Subconjunctival hemorrhage is a bright red patch appearing in the white of the eye. This condition is one of several disorders called red eye.
The white of the eye (sclera) is covered with a thin layer of clear tissue called the bulbar conjunctiva. A subconjunctival hemorrhage occurs when a small blood vessel breaks open and bleeds within the conjunctiva. The blood is often very visible, but since it is confined within the conjunctiva, it does not move and cannot be wiped away. The problem may occur without injury. It is often first noticed when you wake up and look in a mirror.
Some things that may cause a subconjunctival hemorrhage include:
A subconjunctival hemorrhage is common in newborn infants. In this case, the condition is thought to be caused by the pressure changes across the infant's body during childbirth.
A bright red patch appears on the white of the eye. The patch does not cause pain and there is no discharge from the eye. Vision does not change.
No treatment is needed. You should have your blood pressure checked regularly.
Shreesha Kodavoor is in Coimbatore, India. Kodavoor is rated as an Elite expert by MediFind in the treatment of Subconjunctival Hemorrhage. They are also highly rated in 5 other conditions, according to our data. Their top areas of expertise are Subconjunctival Hemorrhage, Pterygium of the Conjunctiva and Cornea, Pterygium, and Keratoconus.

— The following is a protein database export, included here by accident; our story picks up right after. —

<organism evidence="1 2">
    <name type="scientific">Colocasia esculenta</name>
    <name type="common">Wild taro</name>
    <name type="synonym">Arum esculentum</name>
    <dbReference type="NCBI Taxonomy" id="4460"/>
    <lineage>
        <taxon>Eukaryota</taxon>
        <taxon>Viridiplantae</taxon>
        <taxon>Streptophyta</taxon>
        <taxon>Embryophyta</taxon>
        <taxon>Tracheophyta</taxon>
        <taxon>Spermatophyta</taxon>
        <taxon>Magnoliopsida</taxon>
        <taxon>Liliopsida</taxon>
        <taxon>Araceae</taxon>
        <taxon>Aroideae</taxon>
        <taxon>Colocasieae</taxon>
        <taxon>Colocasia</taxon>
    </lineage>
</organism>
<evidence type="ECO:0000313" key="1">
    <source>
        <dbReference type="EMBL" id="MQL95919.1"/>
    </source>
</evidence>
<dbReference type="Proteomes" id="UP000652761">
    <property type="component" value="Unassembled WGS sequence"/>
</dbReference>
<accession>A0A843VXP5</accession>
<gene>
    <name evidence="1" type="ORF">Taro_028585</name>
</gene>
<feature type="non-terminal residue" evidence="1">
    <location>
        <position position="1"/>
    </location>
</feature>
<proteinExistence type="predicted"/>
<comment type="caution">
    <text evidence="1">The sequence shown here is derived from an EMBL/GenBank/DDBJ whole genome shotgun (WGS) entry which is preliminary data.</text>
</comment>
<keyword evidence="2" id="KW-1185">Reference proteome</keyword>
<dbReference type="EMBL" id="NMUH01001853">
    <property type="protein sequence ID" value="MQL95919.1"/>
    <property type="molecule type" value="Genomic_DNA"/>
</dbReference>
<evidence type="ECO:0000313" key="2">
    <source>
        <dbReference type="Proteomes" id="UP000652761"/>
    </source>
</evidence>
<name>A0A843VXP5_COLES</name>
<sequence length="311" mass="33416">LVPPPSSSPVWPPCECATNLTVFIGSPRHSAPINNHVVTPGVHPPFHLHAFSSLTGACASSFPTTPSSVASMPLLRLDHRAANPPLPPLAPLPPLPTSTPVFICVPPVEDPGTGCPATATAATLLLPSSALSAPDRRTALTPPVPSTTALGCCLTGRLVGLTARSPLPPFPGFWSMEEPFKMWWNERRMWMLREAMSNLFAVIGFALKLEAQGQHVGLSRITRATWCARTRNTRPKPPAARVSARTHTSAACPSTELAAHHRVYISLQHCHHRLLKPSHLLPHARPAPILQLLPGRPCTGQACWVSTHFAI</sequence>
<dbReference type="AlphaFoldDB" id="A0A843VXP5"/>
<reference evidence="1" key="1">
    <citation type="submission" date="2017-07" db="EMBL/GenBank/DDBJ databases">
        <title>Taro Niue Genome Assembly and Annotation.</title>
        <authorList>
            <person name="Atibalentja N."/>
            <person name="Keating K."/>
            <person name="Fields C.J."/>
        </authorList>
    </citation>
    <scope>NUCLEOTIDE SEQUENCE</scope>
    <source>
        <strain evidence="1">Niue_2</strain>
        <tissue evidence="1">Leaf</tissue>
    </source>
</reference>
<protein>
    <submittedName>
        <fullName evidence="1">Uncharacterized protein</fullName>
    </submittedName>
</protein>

Tatsuya Mimura is in Tokyo, Japan. Mimura is rated as an Elite expert by MediFind in the treatment of Subconjunctival Hemorrhage. He is also highly rated in 12 other conditions, according to our data. His top areas of expertise are Subconjunctival Hemorrhage, Pinguecula, Giant Papillary Conjunctivitis, and Allergic Conjunctivitis.
Fikret Ucar is in Konya, Turkey. Ucar is rated as a Distinguished expert by MediFind in the treatment of Subconjunctival Hemorrhage. They are also highly rated in 3 other conditions, according to our data. Their top areas of expertise are Subconjunctival Hemorrhage, Pterygium, Vasoconstriction, and Cataract.
A subconjunctival hemorrhage most often goes away on its own in about 2 to 3 weeks. The white of the eye may look yellow as the problem goes away.
In most cases, there are no complications. Rarely, a total subconjunctival hemorrhage may be a sign of a serious vascular disorder in older people.
Call your provider if a bright red patch appears on the white of the eye.
There is no known prevention.
Published Date : June 07, 2021
Published By : Franklin W. Lusby, MD, Ophthalmologist, Lusby Vision Institute, La Jolla, CA. Also reviewed by David Zieve, MD, MHA, Medical Director, Brenda Conaway, Editorial Director, and the A.D.A.M. Editorial team.
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Guluma K, Lee JE. Ophthalmology. In: Walls RM, Hockberger RS, Gausche-Hill M, eds. Rosen's Emergency Medicine: Concepts and Clinical Practice. 9th ed. Philadelphia, PA: Elsevier; 2018:chap 61.
Salmon JF. Conjunctiva. In: Salmon JF, ed. Kanski's Clinical Ophthalmology. 9th ed. Philadelphia, PA: Elsevier; 2020:chap 6.